There is one final critical point to make here, at this time (May 19, 2020).
Institutions re-opening as part of “NY Forward,” may be required to monitor the health of their employees in a way that typically would seem intrusive, and in some contexts, would even be illegal.
For example, here is a sample of the monitoring required under NY Forward, taken from a sample safety plan. NOTE: this is taken from the NYForward’s Phase One Retail Summary, and is provided as an example, only:
Employees who are sick should stay home or return home, if they become ill at work.
[Employers must] [i]mplement mandatory health screening assessment (e.g. questionnaire, temperature check) before employees begin work each day and for essential visitors (but not customers), asking about (1) COVID-19 symptoms in past 14 days, (2) positive COVID-19 test in past 14 days, and/or (3) close contact with confirmed or suspected COVID-19 case in past 14 days.
Assessment responses must be reviewed every day and such review must be documented.
Employees who present with COVID-19 symptoms should be sent home to contact their health care provider for medical assessment and COVID-19 testing. If tested positive, employee may only return completing a 14-day quarantine. Employees who present with no symptoms but have tested positive in past 14 days may only return to work after completing a 14-day quarantine.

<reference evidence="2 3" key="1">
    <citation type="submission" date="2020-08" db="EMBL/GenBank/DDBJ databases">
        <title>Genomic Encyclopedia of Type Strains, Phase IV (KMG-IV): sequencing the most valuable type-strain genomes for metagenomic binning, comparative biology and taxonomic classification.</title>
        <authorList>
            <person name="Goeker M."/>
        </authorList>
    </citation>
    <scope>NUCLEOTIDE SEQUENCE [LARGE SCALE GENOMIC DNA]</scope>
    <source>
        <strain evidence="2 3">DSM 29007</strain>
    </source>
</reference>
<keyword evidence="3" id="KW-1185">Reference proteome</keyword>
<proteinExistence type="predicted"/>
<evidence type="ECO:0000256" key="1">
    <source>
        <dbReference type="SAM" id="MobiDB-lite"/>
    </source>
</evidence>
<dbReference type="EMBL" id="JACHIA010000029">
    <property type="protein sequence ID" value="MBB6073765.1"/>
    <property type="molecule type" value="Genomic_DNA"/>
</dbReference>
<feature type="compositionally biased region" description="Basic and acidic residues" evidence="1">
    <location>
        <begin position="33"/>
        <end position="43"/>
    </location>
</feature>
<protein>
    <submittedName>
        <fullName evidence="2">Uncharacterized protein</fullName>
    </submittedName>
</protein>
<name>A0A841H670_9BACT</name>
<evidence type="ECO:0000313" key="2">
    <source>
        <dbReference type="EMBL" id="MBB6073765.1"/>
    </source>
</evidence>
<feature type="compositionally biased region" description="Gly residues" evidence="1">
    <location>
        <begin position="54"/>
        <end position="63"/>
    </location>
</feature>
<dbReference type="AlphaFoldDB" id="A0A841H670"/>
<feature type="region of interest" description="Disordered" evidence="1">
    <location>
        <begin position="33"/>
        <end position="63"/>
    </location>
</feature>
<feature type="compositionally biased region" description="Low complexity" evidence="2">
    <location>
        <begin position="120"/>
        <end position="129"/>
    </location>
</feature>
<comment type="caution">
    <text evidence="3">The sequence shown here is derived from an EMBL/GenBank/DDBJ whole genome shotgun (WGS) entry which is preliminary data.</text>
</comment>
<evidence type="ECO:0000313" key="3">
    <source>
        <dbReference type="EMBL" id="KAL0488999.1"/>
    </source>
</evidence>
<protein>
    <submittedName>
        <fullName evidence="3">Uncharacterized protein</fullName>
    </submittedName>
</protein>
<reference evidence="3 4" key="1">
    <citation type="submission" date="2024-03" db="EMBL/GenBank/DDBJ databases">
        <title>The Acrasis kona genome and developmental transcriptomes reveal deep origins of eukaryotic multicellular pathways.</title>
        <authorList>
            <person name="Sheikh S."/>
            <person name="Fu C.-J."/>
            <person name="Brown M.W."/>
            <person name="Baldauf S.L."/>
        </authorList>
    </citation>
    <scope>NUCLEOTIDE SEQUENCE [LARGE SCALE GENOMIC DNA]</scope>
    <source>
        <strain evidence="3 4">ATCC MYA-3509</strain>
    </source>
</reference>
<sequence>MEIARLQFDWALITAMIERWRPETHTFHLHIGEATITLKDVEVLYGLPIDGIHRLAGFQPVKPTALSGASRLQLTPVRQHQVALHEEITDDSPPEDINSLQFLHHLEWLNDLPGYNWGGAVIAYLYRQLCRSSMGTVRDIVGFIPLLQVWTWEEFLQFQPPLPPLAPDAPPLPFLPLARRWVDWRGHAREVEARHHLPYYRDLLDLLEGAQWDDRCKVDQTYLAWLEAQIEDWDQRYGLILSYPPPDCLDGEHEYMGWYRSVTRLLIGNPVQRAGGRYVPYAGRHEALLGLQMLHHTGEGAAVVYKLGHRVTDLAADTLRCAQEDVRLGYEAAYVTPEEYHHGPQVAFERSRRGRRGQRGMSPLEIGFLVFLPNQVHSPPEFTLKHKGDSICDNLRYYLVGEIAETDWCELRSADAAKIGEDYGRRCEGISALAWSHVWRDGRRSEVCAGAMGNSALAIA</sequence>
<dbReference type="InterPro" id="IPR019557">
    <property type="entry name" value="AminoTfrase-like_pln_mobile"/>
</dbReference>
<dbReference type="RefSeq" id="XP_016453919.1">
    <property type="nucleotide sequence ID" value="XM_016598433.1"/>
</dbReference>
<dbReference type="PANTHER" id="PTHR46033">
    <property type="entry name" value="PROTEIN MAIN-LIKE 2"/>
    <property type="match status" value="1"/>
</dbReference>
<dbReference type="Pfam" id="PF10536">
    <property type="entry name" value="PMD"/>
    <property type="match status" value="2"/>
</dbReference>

As stated, this is the procedure for Phase 1 re-opening of limited retail operations. When will libraries subject to closure in NY be able to re-open under NY Forward, and under what terms? As I write this, the New York Library Association, NYLA, has this on their COVID-19 page, which states:
With input from our partners from the Public Library System Directors Organization (PULISDO), NYLA has been advocating for libraries to be permissively included in phase two. This would allow libraries to be a phased re-opening processed, to be determined at the local level, as early as when their region enters Phase Two. The decision on when, as well as the steps and procedures for re-opening, are best determined locally, and in conjunction with the local library system and county Department of Health.